Swann: We won’t even talk about ‘herd immunity’ in my department

Robin Swann has firmly rebutted the idea Northern Ireland will take a “herd immunity” approach to covornavirus on his watch as health minister.
Robin Swann at Wednesday's health briefingRobin Swann at Wednesday's health briefing
Robin Swann at Wednesday's health briefing

He said the notion is akin to a Darwinian survival-of-the-fittest approach; something that is alien to the “psyche” of Northern Irish people.

Addressing the press at Stormont today, the health advisors flanking Mr Swann each gave grave assessments of the situation.

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Chief Scientific Advisor Professor Ian Young said an average of over 8% of tests at the moment come back with a positive result – rising as high as 12% some days – and that “the increase in cases is not due to an increase in testing”.

And Chief Medical Officer Dr Michael McBride said: “Call it a surge, called it resurgence, call it whatever you want – yes, we’re into it.

“We won’t know how bad this will be until two weeks from now... what we will see, absolutely will see, is increased admissions to our hospitals, increased admissions to intensive care, and an increasing number of deaths over the next two to three weeks.”

The US Centres for Disease Control and Prevention have defined herd immunity as follows: “A situation in which a sufficient proportion of a population is immune to an infectious disease (through vaccination and/or prior illness) to make its spread from person to person unlikely.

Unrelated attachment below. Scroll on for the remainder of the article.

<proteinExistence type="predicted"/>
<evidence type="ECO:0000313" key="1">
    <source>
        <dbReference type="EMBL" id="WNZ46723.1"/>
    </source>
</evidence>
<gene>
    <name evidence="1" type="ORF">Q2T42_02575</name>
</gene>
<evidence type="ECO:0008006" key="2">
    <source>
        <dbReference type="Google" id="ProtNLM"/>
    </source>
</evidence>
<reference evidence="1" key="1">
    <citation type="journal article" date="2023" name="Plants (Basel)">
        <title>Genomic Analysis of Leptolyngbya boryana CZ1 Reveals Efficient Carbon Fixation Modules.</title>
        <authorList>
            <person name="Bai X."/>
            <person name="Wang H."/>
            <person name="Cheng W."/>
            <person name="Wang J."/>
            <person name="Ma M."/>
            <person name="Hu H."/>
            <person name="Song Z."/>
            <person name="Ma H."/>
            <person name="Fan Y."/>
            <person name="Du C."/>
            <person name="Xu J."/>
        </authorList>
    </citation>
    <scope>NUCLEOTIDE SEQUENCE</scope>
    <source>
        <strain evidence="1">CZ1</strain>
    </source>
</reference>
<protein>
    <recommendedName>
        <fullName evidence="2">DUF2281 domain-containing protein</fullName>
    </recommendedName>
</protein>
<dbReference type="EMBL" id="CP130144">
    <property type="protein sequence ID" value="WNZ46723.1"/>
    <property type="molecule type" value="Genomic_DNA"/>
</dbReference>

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“Even individuals not vaccinated (such as newborns and those with chronic illnesses) are offered some protection because the disease has little opportunity to spread within the community.”

Mr Swann said: “It’s never a phrase we have used.

“It’s never an approach we would consider taking because to follow that approach means to say that we think those who are medically vulnerable aren’t worth the efforts of the greater general public of NI. I’ll not accept that approach.

“I’ll not even accept that terminology within my department.

“I don’t think there’d be anybody in the Executive who’d be willing to take an approach that’d be basically ‘survival of the fittest’. I don’t think that’s something that’s in our minds as a society, or psyche.”

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He also hit out at people who are shunning the health guidance, saying they are sticking up a “two-fingered salute” to vulnerable residents and health workers, adding it “beggars belief frankly” that some object to wearing masks.

He also warned against people listening to “self-certified epidemiologists” who have no qualification to pronounce upon medical matters.

The British Medical Journal last month said there is “polarisation of opinion” over how to tackle the ‘second wave’ of Covid.

On the one hand some call for “shielding of the most vulnerable groups of people rather than local or national lockdown measures” since 89% of deaths are in over-65s (and concentrated among already-ill people). Others say “a goal of herd immunity rests on the unproved assumption that reinfection will not occur” and that isolating and shielding the vulnerable only has not worked anywhere in the world.


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